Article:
Furthermore, costs to produce each gram has risen significantly to $3.82 - they attributed this to needing to outsource product from other licensed producers to meet demand. This looks like it’s due to not having large enough production capacity to meet demand. While being “sold-out” is typically a good thing, in this case, it just represents missed opportunity. In my analysis of Canopy Growth (CGC), I had estimated that the total market would be 1.1 million kg annually (using the high end of consensus estimates). If we assume TLRY achieves 15% market share, which looks too optimistic considering that by 2020 the top cannabis producers are expected to be able to produce north of 3 million kg annually, then this suggests TLRY would be able to sell 165,000 kg long term. Using an estimated $4.50 price per gram (which is high considering bulk sale numbers), this would result in $742.5 million in revenues - far short of my previously estimated $1.1 billion in revenues. I also assumed TLRY could achieve 25% net margins which looks unlikely seeing the rising costs and the fact that gross margins currently aren’t much higher than 30% - now I instead am projecting 15% net margins. This results in $111 million in net income. Further downsides to this estimate include, among others, failure to achieve 15% market share, downward pressures on price, and inability to achieve 15% net margins. I should also note that they will need significant investment spending to ramp up production capacity to each of these estimates. When compared to their market cap, this projection proves too low.

Lock-Up Ending Soon

As many readers know, TLRY is an interesting case in which there is a very low amount float of stock right now. TLRY has 16.7 million of common shares outstanding, but there are 76.5 million in additional shares which will become active after the lock-up period ends on January 15, 2019. This results in about 93.2 million shares outstanding, or a market cap of about $9.3 billion. This means that TLRY trades 84 times my projection for long-term earnings. That’s a lofty multiple and suggests that TLRY will have to execute more than perfectly to justify its valuation.

My 12-month price target for TLRY is $48, or about 40 times my estimation for long-term earnings. This price would arguably still be very rich, but would give more opportunity for upside surprise from their global expansion - something which I believe the current price does not.

As we get more financial results which include adult-use sales, we should see the stock price more closely track actual financials instead of hopes and dreams. This, combined with the expiration of the IPO lock-up period, suggests that we may see a large influx of highly motivated sellers that will help allow the price target to be reached.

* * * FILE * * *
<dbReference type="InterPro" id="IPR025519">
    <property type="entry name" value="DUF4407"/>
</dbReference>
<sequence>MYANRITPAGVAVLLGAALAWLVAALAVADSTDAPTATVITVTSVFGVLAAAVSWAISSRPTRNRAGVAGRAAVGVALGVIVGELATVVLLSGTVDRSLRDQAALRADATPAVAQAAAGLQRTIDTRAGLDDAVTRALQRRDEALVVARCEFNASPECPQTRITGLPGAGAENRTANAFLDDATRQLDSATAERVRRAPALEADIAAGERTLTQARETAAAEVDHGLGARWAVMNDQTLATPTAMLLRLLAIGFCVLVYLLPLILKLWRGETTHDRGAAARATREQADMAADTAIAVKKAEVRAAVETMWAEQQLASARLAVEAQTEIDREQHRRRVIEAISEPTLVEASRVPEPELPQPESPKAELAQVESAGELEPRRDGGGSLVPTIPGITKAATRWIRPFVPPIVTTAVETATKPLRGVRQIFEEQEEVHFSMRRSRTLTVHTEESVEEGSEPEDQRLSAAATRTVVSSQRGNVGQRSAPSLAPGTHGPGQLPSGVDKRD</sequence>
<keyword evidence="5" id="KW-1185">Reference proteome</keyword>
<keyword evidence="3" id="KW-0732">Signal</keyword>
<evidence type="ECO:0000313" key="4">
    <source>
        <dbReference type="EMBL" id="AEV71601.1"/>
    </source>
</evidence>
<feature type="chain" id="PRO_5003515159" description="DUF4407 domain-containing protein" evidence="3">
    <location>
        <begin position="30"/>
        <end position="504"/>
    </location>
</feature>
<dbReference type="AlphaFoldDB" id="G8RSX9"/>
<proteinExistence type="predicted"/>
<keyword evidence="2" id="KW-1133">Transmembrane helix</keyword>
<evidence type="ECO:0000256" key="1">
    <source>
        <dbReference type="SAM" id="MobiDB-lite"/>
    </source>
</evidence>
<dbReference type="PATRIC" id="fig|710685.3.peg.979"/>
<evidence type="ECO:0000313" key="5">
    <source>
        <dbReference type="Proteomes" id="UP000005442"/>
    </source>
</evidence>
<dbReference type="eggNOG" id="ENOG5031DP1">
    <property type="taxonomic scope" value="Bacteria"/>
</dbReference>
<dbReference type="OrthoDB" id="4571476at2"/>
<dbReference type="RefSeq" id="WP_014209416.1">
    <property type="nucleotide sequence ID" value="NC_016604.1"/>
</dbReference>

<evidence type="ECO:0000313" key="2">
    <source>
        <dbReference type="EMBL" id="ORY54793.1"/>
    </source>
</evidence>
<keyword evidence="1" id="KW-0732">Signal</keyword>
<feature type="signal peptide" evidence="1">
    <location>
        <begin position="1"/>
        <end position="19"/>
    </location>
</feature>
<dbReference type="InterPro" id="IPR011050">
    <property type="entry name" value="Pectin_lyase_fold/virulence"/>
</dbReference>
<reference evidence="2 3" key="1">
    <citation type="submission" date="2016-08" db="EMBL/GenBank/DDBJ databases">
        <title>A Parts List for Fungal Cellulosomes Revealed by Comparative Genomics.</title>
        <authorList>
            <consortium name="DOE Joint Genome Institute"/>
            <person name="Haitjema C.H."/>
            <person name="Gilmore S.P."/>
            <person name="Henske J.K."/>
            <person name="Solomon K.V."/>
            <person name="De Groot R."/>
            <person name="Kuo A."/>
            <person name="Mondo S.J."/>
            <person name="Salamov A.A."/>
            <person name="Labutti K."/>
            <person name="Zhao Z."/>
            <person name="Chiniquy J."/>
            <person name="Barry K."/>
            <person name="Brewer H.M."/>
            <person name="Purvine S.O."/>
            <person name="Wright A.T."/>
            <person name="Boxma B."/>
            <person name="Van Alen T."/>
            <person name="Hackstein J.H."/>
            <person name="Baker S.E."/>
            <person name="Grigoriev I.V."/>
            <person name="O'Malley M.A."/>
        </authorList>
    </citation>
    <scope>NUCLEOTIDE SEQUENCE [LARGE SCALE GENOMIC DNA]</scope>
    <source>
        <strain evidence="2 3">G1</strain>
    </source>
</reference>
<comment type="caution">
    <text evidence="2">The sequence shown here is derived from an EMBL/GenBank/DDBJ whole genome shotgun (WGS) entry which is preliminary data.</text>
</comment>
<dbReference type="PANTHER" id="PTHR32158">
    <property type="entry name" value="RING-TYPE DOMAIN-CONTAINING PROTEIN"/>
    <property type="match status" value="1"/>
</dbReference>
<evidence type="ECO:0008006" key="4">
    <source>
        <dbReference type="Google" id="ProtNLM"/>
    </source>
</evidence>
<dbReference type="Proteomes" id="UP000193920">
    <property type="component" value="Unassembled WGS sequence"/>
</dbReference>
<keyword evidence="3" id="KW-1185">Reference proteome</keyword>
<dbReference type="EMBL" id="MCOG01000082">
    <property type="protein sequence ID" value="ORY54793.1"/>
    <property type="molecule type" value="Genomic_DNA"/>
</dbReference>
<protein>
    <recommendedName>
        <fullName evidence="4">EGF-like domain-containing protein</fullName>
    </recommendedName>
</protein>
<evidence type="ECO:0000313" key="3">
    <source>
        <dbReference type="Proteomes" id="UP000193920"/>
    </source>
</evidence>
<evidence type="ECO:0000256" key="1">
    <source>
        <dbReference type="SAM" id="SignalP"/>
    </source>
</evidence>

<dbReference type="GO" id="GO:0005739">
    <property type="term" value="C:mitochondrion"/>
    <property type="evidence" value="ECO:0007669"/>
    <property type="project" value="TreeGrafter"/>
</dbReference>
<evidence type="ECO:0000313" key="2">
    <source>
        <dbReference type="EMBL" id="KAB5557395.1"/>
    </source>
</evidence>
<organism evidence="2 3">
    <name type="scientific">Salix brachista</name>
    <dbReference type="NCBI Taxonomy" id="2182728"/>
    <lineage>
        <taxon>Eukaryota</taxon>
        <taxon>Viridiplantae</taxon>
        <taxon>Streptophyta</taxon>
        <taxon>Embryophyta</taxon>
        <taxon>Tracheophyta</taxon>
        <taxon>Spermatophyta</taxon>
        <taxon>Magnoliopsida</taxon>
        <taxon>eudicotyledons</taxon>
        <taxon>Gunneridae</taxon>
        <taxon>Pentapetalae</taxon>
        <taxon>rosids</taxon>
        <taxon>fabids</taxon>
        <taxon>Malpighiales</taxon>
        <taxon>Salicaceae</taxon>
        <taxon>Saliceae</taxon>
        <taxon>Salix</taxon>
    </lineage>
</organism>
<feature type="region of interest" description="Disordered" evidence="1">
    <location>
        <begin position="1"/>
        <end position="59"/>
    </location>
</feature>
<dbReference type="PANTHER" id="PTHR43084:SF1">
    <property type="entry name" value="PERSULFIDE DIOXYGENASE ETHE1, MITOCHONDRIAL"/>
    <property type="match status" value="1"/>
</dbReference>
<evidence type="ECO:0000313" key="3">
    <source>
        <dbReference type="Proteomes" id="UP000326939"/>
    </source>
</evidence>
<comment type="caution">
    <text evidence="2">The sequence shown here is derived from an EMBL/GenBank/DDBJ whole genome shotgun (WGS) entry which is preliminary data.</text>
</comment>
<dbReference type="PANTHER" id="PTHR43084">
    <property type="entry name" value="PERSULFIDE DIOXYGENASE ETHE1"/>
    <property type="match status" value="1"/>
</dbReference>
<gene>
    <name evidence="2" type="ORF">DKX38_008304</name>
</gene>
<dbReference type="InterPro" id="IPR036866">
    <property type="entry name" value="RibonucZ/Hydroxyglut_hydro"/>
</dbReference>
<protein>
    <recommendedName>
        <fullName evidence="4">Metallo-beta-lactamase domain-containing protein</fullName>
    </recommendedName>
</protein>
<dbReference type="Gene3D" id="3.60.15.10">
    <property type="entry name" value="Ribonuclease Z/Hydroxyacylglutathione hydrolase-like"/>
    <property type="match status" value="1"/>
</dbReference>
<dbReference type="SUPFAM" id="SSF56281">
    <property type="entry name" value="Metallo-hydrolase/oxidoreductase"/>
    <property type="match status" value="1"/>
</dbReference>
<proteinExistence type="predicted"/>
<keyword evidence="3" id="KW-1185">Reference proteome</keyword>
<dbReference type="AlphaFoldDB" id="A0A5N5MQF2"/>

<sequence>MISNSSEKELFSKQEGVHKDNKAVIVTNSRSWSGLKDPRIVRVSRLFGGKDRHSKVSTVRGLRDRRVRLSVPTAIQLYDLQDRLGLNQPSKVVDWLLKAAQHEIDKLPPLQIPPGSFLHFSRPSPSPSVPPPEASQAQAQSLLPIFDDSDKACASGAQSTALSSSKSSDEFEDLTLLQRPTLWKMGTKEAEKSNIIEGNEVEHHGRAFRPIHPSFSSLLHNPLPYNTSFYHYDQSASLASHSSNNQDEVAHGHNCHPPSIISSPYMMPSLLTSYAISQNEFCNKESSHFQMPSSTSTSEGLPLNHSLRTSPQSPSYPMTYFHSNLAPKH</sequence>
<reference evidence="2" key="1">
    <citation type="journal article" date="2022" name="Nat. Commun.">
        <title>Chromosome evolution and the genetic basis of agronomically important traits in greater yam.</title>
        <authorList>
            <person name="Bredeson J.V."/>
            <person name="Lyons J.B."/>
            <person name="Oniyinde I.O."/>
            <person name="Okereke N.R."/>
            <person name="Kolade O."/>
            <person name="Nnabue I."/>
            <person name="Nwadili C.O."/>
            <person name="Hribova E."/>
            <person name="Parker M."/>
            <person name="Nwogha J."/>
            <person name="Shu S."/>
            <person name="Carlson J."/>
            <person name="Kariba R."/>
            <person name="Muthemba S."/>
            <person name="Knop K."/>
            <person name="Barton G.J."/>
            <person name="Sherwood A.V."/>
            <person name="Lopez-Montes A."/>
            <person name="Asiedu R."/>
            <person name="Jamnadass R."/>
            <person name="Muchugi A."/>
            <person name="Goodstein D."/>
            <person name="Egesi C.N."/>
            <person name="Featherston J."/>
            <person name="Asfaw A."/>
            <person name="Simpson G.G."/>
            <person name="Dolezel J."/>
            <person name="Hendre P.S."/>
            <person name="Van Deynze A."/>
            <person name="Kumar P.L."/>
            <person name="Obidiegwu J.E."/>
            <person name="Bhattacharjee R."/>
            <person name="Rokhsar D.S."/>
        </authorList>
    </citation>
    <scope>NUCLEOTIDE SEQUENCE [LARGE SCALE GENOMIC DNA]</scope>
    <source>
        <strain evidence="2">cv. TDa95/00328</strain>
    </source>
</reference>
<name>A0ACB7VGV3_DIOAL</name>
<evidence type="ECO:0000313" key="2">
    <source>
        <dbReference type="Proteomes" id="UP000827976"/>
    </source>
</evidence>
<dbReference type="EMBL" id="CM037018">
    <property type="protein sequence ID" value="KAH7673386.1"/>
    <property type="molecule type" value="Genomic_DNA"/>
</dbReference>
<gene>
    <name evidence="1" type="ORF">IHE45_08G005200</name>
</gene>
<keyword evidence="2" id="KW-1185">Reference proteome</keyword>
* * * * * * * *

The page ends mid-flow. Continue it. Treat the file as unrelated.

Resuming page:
• CGC has money. Their apparent backer, Constellation Brands (STZ), has a history of doing large deals in the cannabis industry. Considering that other names are also quite richly valued, especially CGC, it would not be without reason if we see some M&A activity as it's arguable that almost any acquisition would be accretive given where shares are trading. That said, STZ is unlikely to take part due to it being vocal of treating CGC as their partner, and there are unlikely to be potential buyers other than CGC due to the fact that TLRY is the 2nd largest by market cap. I nonetheless view the probability of a takeout by CGC or others to be very low, and am thus not so worried of such an outcome.

  • If TLRY can show that non-flower sales have significantly more margin potential, then they may be able to meet or even beat my estimates. Regulation, however, has not been passed for non-flower sales so it is still unclear how the distribution channels will look like. Furthermore, I am skeptical that there will be significant pricing power even in non-flower sales. Those hoping for upside from non-flower sales may have to wait several years, but even then, how much is priced in already?

  • Because TLRY has such a low float and simultaneously appears to be a very obvious short, cost to borrow is very high, reaching 370% as recent as September. TLRY is very volatile making it potentially difficult to short outright. Those looking to short are thus advised to potentially use some creativity and consider using options to help construct the trades.


The moment of truth is coming for TLRY next month, and I predict that shares move sharply lower due to increased share count liquidity as well as more financial results. TLRY trades at a lofty valuation which appears to be built mainly on their ability to expand globally, but investors should carefully scrutinize such an argument, as after all, Canada did not discover cannabis. TLRY is a strong sell with over 50% downside in the next twelve months.